San Antonio's famous 'Rainbow Crosswalk' has been in place in a neighborhood north of downtown for nearly a year now, so how about installing colorful crosswalks all across the city?
1200 WOAI news reports City Council will consider the creation of a 'Community Crosswalk Program' to recommend on the installation of other unique crosswalks.
The 'Rainbow Crosswalk,' of course, is in place to recognize the community's LGBT community. But other colorful crosswalks could be sponsored by neighborhood organizations, service clubs, and other, similar communities to recognize their activities and their contributions.
Downtown Councilman Roberto Trevino says a study of the Rainbow Crosswalk was done after it was installed at an intersection just east of San Antonio College last June, and he says there are no indications that it has been a distraction to motorists, the bright paint has not deteriorated any faster than the boring white and black paint used for most crosswalks, and there have been no instrances of vandalism.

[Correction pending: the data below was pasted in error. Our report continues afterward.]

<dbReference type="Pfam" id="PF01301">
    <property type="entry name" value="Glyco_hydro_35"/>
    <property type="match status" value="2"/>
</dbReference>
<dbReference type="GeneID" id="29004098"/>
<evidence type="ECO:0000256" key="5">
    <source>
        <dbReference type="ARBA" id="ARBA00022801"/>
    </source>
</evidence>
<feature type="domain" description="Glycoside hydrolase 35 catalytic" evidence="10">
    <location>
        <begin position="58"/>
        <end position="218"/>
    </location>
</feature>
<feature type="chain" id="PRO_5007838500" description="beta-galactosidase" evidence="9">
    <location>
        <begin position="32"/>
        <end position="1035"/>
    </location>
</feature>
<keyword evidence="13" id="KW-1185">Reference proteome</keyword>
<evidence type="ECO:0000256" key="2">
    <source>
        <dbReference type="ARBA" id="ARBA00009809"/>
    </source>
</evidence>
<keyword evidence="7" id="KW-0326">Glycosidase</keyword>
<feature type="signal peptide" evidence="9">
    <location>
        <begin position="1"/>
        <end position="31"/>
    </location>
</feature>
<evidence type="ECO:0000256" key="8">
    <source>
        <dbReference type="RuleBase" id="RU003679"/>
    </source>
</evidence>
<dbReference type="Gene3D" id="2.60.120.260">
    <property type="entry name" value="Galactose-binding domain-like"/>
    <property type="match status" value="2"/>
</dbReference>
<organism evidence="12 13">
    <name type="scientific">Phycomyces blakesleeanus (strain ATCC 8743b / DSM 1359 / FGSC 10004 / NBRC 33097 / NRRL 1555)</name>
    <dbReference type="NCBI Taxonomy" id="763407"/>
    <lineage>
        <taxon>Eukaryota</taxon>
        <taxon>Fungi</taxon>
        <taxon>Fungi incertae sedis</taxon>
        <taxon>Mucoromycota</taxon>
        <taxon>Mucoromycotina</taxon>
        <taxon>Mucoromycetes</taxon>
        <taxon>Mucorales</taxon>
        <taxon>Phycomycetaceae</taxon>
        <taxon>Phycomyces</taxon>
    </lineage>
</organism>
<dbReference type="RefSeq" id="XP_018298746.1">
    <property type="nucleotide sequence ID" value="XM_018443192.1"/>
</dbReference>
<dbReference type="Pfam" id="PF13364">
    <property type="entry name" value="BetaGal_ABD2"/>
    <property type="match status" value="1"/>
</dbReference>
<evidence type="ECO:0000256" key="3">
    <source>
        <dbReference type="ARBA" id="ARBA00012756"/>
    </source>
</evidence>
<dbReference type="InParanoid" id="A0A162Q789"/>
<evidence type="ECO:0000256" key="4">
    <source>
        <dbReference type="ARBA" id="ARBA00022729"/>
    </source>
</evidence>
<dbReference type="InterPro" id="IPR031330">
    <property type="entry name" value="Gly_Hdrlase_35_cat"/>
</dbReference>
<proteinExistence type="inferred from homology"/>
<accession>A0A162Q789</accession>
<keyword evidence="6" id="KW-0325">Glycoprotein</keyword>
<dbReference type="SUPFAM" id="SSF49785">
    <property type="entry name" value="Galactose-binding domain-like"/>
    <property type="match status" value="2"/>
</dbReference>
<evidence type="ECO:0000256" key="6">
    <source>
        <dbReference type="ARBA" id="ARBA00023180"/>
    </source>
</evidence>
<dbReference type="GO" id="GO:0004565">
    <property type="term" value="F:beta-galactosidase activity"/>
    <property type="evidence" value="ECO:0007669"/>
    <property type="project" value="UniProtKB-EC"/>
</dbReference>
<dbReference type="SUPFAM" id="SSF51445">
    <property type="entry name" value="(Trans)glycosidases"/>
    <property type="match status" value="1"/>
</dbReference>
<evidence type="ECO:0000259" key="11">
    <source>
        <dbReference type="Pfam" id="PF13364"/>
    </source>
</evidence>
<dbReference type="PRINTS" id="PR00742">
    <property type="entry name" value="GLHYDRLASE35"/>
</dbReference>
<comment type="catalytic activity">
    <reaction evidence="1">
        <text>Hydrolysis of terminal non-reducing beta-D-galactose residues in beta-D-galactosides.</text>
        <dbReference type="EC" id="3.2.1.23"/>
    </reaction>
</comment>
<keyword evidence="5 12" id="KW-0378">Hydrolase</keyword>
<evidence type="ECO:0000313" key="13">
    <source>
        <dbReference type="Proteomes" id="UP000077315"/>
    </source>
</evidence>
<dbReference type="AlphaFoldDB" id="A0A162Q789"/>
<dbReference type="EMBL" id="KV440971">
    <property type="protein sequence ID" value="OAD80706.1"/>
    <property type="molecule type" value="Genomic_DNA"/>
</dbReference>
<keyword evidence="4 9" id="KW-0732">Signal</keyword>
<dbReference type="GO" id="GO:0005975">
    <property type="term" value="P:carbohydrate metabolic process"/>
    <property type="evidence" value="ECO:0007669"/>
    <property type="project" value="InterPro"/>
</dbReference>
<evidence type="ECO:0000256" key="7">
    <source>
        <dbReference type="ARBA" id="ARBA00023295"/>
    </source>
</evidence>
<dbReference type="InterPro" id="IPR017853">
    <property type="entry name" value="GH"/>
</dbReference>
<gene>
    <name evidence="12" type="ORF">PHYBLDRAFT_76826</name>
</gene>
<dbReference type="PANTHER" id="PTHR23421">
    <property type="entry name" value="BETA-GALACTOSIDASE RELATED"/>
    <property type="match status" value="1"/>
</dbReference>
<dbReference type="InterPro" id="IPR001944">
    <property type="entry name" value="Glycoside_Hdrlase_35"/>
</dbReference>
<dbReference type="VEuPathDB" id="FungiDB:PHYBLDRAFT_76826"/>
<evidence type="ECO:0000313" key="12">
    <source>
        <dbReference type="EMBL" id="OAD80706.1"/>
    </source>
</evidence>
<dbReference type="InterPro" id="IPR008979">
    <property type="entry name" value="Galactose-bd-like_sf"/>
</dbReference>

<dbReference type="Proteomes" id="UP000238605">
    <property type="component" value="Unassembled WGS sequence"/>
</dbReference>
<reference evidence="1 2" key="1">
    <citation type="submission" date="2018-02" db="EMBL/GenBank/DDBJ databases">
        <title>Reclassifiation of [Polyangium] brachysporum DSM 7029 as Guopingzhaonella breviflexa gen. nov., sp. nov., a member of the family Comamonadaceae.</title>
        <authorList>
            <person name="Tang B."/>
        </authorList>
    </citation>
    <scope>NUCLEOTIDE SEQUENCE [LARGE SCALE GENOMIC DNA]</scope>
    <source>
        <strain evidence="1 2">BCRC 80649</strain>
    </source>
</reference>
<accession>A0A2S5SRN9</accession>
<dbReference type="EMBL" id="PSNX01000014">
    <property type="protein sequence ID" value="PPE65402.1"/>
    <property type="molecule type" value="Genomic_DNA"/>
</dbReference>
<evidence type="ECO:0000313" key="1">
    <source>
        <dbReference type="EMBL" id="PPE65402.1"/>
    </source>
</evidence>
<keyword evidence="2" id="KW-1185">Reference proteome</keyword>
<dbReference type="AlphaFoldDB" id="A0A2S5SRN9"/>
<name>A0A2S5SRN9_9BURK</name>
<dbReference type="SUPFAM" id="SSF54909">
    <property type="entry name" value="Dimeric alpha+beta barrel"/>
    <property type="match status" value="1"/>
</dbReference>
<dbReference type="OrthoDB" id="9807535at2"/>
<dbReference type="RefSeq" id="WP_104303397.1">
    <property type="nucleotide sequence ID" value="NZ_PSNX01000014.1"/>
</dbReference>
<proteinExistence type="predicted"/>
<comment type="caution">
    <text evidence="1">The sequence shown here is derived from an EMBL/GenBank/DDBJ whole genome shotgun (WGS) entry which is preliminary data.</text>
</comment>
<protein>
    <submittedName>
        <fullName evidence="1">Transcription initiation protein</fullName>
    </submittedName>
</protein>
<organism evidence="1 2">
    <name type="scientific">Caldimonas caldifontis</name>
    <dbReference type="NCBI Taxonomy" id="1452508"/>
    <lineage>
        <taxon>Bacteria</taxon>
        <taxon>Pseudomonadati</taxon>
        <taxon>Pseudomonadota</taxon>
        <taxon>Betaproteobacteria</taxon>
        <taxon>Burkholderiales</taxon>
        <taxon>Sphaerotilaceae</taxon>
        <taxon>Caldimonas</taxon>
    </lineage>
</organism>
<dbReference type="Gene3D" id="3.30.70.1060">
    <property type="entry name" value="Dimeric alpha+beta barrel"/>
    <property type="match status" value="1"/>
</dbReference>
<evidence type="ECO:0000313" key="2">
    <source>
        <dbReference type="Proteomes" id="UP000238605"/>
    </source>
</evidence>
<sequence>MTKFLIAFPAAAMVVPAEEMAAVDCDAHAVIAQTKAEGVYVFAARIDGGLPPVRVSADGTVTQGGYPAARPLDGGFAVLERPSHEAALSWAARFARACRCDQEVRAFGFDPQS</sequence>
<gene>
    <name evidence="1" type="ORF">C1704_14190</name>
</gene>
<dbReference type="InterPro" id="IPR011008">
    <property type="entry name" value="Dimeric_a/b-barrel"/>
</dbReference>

"Data was also recorded for several days prior to the start of construction of the crosswalk. No picture taking, selfies, or sitting behavior was recorded at the intersection prior to the installation of the crosswalk. There does not appear to be any significant changes in behavior in regards to obeying the pedestrian crossing signals or walking within the marked crosswalk since the rainbow crosswalk was installed,” Trevino’s office reported in a memo.
The City Council Transportation Committee will now look into whether colorful crosswalks should spread across the city. Guidelines expected to be adopted would require that the crosswalks contain no misleading or distracting designs, and it can’t communicate any ‘type of traffic control message.’
The sponsors of the crosswalk would also be required to pay the cost over and above the cost of a traditional crosswalk, which in the case of the Rainbow Crosswalk was about $20,000, which was paid by Pride San Antonio. The sponsoring organization would also be responsible for keeping the crosswalk clean.
Trevino says the LGBTQ community has created a group called the ‘Guardians of the Crosswalk’ which perform that task and so far, have performed it well.